There will be a chance to bid for a rare example of the SAS Diary, collated by a former member of the regiment in the aftermath of World War II but only published – in a limited run of just 5,000 – in 2011
charity appealTime is running out to secure your favourite lot as our auction closes at 2pm today
News
Elton John and David Furnish exchange marriage vows
peopleSinger posts pictures of nuptials throughout the day
News
File: James Woods attends the 52nd New York Film Festival at Walter Reade Theater on September 27, 2014
peopleActor was tweeting in wake of NYPD police shooting
Sport
Martin Skrtel heads in the dramatic equaliser
SPORTLiverpool vs Arsenal match report: Bandaged Martin Skrtel heads home in the 97th-minute
PROMOTED VIDEO
Caption competition
Caption competition
Latest stories from i100
Have you tried new the Independent Digital Edition apps?
Daily Quiz
Independent Dating
and  

By clicking 'Search' you
are agreeing to our
Terms of Use.

Surrounded by high-rise flats is a little house filled with Lebanon’s history - clocks, rifles, frogmen’s uniforms and colonial helmets

Clocks, rifles, swords, frogmen’s uniforms

Surrounded by high-rise flats is a little house filled with Lebanon’s history
Return to Gaza: Four months on, the wounds left by Israel's bombardment have not yet healed

Four months after the bombardment, Gaza’s wounds are yet to heal

Kim Sengupta is reunited with a man whose plight mirrors the suffering of the Palestinian people
Gastric surgery: Is it really the answer to the UK's obesity epidemic?

Is gastric surgery really the answer to the UK's obesity epidemic?

Critics argue that it’s crazy to operate on healthy people just to stop them eating
Homeless Veterans appeal: Christmas charity auction Part 2 - now LIVE

Homeless Veterans appeal: Christmas charity auction

Bid on original art, or trips of a lifetime to Africa or the 'Corrie' set, and help Homeless Veterans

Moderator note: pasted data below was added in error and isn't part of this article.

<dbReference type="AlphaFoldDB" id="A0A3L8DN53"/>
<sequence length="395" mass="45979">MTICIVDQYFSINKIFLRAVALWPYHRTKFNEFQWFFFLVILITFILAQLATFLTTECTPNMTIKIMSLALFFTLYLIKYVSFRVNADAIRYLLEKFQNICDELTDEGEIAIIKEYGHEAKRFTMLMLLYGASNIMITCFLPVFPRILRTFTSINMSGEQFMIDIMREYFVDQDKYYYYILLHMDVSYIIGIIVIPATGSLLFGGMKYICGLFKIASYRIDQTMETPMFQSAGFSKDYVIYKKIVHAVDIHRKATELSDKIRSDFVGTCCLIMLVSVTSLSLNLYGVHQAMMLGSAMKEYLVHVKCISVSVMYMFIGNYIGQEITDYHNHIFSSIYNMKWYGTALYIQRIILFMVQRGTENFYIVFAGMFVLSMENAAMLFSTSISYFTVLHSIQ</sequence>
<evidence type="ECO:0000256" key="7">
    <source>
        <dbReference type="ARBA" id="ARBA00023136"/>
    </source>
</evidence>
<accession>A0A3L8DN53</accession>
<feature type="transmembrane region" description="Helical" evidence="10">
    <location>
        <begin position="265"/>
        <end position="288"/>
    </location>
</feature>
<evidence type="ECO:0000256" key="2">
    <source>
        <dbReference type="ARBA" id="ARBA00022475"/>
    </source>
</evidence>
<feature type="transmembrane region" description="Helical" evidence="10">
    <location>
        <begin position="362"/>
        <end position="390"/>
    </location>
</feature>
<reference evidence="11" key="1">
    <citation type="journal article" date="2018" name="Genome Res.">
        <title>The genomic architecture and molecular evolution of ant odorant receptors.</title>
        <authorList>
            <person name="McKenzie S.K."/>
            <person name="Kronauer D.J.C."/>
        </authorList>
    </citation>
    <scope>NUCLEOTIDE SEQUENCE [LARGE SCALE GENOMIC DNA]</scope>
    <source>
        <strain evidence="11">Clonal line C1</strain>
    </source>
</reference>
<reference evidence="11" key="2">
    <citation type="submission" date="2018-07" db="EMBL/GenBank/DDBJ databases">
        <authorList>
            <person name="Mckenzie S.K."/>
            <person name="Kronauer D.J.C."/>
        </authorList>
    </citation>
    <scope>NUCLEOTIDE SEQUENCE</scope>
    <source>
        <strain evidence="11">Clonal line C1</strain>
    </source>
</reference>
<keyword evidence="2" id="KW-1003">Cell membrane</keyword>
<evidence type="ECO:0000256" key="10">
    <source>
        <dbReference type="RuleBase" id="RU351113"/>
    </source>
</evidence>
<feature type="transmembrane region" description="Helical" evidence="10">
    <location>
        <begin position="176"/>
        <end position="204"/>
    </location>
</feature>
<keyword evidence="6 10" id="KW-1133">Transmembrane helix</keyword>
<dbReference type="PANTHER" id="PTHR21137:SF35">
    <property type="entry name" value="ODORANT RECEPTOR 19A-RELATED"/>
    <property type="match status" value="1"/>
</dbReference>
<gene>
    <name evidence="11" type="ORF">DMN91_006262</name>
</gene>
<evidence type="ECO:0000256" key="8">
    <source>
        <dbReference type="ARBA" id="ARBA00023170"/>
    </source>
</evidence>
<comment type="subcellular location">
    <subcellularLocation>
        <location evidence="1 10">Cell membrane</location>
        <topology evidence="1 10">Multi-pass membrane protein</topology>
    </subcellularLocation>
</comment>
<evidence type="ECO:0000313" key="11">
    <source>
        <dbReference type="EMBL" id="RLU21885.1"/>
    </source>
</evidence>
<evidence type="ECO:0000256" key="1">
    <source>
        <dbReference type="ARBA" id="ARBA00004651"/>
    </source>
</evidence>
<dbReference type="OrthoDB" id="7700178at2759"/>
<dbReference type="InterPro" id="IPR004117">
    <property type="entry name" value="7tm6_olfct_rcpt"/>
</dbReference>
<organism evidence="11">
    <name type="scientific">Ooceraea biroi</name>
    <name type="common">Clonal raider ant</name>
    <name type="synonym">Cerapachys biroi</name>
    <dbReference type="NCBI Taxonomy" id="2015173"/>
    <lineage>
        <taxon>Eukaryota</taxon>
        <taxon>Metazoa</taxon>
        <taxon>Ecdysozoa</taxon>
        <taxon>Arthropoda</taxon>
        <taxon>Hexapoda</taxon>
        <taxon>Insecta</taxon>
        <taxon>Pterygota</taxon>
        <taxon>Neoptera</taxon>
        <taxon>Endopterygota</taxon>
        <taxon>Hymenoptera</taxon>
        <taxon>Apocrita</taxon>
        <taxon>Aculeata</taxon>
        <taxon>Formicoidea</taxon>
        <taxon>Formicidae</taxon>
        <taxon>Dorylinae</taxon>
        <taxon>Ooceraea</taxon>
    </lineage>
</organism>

Pantomime rings the changes to welcome autistic theatre-goers

Autism-friendly theatre

Pantomime leads the pack in quest to welcome all
The week Hollywood got scared and had to grow up a bit

The week Hollywood got scared and had to grow up a bit

Sony suffered a chorus of disapproval after it withdrew 'The Interview', but it's not too late for it to take a stand, says Joan Smith
From Widow Twankey to Mother Goose, how do the men who play panto dames get themselves ready for the performance of a lifetime?

Panto dames: before and after

From Widow Twankey to Mother Goose, how do the men who play panto dames get themselves ready for the performance of a lifetime?
Thirties murder mystery novel is surprise runaway Christmas hit

Thirties murder mystery novel is surprise runaway Christmas hit

Booksellers say readers are turning away from dark modern thrillers and back to the golden age of crime writing
Anne-Marie Huby: 'Charities deserve the best,' says founder of JustGiving

Anne-Marie Huby: 'Charities deserve the best'

Ten million of us have used the JustGiving website to donate to good causes. Its co-founder says that being dynamic is as important as being kind
The botanist who hunts for giant trees at Kew Gardens

The man who hunts giants

A Kew Gardens botanist has found 25 new large tree species - and he's sure there are more out there
The 12 ways of Christmas: Spare a thought for those who will be working to keep others safe during the festive season

The 12 ways of Christmas

We speak to a dozen people who will be working to keep others safe, happy and healthy over the holidays
Birdwatching men have a lot in common with their feathered friends, new study shows

The male exhibits strange behaviour

A new study shows that birdwatching men have a lot in common with their feathered friends...
Diaries of Evelyn Waugh, Virginia Woolf and Noël Coward reveal how they coped with the December blues

Famous diaries: Christmas week in history

Noël Coward parties into the night, Alan Clark bemoans the cost of servants, Evelyn Waugh ponders his drinking…
From noble to narky, the fall of the open letter

From noble to narky, the fall of the open letter

The great tradition of St Paul and Zola reached its nadir with a hungry worker's rant to Russell Brand, says DJ Taylor
A Christmas ghost story by Alison Moore: A prodigal daughter has a breakthrough

A Christmas ghost story by Alison Moore

The story was published earlier this month in 'Poor Souls' Light: Seven Curious Tales'